The Shakespeare Conference: SHK 11.1329  Friday, 30 June 2000.

From:           Sean Lawrence <This email address is being protected from spambots. You need JavaScript enabled to view it.>
Date:           Tuesday, 27 Jun 2000 22:54:06 -0700
Subject: 11.1301  Senile Dementia, Living Art, and Shakespeare
Comment:        Re: SHK 11.1301  Senile Dementia, Living Art, and Shakespeare
as Religion

Tony Burton writes:

> It is Shakespeare's  depiction of that which escapes the grasp of
> everyday thinking which constitutes the living and eternal in his work,
> or that of any other supreme artist.  It is the same living and eternal
> with which religions are concerned.  And when we cite Shakespeare as if
> he were a religious text, we are recognizing and paying  reverence to
> his capacity to put our own thoughts in harmony with universal thoughts
> that underlie both religion and science.

I'm not sure that most religious people would claim to be all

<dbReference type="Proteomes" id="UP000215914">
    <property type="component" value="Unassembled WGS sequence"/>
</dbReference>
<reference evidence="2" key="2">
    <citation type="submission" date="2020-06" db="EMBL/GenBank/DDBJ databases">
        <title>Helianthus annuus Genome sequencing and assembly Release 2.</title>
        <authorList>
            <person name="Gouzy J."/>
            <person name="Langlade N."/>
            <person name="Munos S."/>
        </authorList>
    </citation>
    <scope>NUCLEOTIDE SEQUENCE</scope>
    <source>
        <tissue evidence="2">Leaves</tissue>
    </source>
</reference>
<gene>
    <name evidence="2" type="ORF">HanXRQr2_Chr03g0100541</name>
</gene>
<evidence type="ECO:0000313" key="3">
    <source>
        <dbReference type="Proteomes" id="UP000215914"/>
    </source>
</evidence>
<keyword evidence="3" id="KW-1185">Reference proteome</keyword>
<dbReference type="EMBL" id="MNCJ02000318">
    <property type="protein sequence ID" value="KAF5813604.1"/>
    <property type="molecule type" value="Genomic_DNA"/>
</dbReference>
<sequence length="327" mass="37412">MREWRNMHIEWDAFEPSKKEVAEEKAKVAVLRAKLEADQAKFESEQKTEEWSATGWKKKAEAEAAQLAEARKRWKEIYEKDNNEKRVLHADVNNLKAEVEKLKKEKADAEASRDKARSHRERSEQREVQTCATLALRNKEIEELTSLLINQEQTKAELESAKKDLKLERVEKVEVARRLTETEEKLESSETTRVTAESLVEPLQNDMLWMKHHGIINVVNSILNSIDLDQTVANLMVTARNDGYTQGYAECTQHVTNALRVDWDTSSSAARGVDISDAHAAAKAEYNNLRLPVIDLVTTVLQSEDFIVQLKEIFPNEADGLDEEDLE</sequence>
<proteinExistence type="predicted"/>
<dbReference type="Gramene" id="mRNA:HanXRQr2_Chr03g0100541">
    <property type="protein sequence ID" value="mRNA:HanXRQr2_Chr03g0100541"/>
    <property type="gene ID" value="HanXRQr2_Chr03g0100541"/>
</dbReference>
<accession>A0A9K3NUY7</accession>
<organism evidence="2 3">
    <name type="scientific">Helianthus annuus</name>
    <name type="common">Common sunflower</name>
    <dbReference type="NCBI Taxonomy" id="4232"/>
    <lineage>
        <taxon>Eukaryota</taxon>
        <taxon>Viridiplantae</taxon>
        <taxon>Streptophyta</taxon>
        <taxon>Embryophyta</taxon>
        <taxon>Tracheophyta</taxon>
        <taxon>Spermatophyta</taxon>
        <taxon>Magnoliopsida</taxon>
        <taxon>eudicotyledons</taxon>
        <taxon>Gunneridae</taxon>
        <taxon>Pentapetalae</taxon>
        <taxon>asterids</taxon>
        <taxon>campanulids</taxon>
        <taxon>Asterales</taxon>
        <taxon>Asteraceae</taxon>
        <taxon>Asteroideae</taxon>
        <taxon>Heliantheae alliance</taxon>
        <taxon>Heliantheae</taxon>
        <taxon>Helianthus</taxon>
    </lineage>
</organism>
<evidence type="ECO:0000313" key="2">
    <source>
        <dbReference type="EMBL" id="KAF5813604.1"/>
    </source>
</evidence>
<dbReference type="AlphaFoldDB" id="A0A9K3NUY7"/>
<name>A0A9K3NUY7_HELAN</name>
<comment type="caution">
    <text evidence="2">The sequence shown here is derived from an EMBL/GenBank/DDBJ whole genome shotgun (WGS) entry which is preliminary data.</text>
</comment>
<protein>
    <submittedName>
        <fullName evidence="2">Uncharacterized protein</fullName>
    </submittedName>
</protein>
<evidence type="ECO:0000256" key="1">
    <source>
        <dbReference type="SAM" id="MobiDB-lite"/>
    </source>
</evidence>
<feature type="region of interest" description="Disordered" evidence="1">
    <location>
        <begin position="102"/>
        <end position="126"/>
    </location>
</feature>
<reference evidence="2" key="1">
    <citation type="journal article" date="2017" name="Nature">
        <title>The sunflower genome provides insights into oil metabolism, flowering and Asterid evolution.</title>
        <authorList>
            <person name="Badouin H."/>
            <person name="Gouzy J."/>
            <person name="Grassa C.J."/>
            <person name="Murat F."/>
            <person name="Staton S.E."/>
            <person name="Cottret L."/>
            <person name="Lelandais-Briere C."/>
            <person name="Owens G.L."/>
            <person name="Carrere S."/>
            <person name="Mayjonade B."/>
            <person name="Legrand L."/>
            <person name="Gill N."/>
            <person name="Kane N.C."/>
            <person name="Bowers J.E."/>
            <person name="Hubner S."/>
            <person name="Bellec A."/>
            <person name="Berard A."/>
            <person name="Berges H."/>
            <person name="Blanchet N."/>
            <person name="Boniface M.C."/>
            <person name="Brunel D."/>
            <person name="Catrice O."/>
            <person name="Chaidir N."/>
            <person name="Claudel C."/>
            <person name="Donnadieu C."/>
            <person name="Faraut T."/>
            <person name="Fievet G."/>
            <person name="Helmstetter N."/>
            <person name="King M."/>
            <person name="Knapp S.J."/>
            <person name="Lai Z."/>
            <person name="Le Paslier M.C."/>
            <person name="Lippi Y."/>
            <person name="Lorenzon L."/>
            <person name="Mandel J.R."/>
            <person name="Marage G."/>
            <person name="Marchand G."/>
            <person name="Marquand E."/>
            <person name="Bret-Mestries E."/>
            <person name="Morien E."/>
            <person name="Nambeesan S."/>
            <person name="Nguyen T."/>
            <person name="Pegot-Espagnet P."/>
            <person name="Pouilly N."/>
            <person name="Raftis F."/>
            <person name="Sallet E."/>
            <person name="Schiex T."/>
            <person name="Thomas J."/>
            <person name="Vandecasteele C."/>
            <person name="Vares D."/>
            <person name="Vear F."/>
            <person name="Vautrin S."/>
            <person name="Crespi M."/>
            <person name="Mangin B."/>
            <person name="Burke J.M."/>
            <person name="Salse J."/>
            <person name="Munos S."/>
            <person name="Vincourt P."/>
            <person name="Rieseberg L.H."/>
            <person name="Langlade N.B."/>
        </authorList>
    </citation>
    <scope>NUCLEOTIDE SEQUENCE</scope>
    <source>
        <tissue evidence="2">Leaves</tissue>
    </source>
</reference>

worshipping the same God, much less studying the same thing as science.
Sir Isaiah Berlin once said that, early in life, the experience of
reading Machiavelli and Vico came as something of a shock, since neither
of these thinkers considered the various possible forms of life and
government which they described to be ultimately commensurable.
Instead, they showed two or more possibilities, and then just left the
reader to choose.  In the post-enlightenment world, on the other hand,
we try to synthesize, or at least paper over the gaps.  I think that
positing "universal thoughts" is a similar effort.

Even if there is a single "living and eternal", I'm not sure that we'd
reach it by a dialectical method, working upwards from works of genius,
as a sort of Grand Synthesis of all Religions, Sciences and Arts.  The
contradictions are far too large.  Or to put the argument in different
terms, I don't think that we should count on Shakespeare to depict the
living and eternal unless we literally make him God, whose mind, since
the ancients, has been held to contain the "universal thoughts".  We can
consider Shakespeare to be right about many things, not only about his
age, but even possibly for all time, without actually making him so

I'm not really sure that 'the eternal' is ever described by denizens of
the fallen world; according to Karl Barth, who I seem to be quoting a
lot around here, even God can only speak to man in the languages of man,
which are historically determined, and the struggle of theology to unite
the word and the Word must be unending.


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